Last night as I went through the nightly ritual of blessing my daughters before sleep, I paused for several seconds with my cheek against the forehead of one of them. I love smelling their skin, their hair -- and these moments of quiet, when they are less apt to be running off to put on a play or shoot a basketball allow me simply to draw sensory memories from their presence.
I was simply watching her eyelids blink, pensively. I was struck once again at how beautiful her eyes are. Chinese eyes, I reminded myself, though most days I am scarcely aware of that difference from my own. Most days I forget that people perceive a racial difference between us; most days, she is just my daughter, whom I love deeply and mysteriously. Parents of children adopted from China talk about the "red thread" that connects parents to children even before they are adopted; I imagine now, eight and a half years after we brought her home for the first time, that the thread has become braided and intertwined, like a Gordian knot. Nothing will unmake her my child; nothing will unmake me her father.
I remember when my wife Sue and I were discussing adoption for the first time. I was hesitant; I had imbibed all the cultural messages about bloodline and so on, and was uneasy about the idea. It was the stark, violent, life-sucking experience of infertility that forced our hand: adoption, or no children at all, and over time it became clear that this was the direction we would pursue. The machinations of conventional wisdom made me think adoption would be a second-best option, a plan B. I was selfish then (I thank God Sue was not) -- I could not get past what I wanted (or did I think it was what we wanted?) and consider the bigger picture.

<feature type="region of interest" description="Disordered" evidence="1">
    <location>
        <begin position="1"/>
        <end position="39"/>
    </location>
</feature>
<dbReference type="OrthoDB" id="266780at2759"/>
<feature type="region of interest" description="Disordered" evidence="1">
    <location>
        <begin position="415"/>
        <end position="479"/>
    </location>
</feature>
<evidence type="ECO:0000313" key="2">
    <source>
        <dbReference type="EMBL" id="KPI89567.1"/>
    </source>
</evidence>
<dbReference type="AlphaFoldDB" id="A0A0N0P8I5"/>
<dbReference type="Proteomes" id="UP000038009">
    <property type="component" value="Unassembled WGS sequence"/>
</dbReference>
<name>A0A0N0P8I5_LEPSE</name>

The bigger picture now is, of course, clear: millions of children are waiting for parents, even as many young couples throw thousands of dollars at medical technologies designed to overcome the biological odds. I understand, of course -- we went part way down that road, only to realize that there were some options open to us that pointed our moral compass askew.
That moral compass has been formed by our lifetimes as practicing Catholics. During our struggles with infertility, I was fresh out of a Ph.D. program in Catholic systematic theology, and in fact was teaching courses on bioethics. I knew the tradition; I knew the theology. And yet Sue and I wrestled with deeply personal questions: why doesn't God want us to have a child? The biblical narratives so often focused on children as answers to prayer or divine intervention: Sarah, Hannah, Rachel, Mary, Elizabeth. Were we unworthy? Unfaithful? And yet we were also aware of the biblical emphasis on caring for widows and orphans; it was bringing those ideas into prayer that helped form a desire for adoption.
In retrospect, it is easy to see how the trauma of infertility was mostly about letting go of false hopes in order to make way for newer, more life-giving ones. Letting go of hope is hard. I tend to think, though, that was our shared spirituality, rooted in a story of torture, death, and ultimately resurrection, that allowed us to see the possibility of hope even when we couldn't feel it.
Adoption can be a hard road: we know families that do experience problems unique to the experience of adoption, and we ourselves are constantly learning to navigate our own challenges.What sustains us -- aside from the obvious daily joy of our family life -- is the conviction that what we are doing is trying to listen carefully to a God who has invited us in love to do something beautiful for each other. It can be a hard-earned beauty, the kind that stays awake at night because of a child's fears, or confronts the real struggles facing adopted children and interracial families. But I think that it is precisely the struggles which, in the end, make the experience meaningful.
What does it mean to parent an adopted child? On the face of it, nothing different from any other kind of vocation: to spend oneself in love. But every now and again, as last night watching my daughter's eyes, I am surprised by it.
Tim Muldoon's next book is a memoir entitled Longing to Love (Loyola Press, Spring 2010).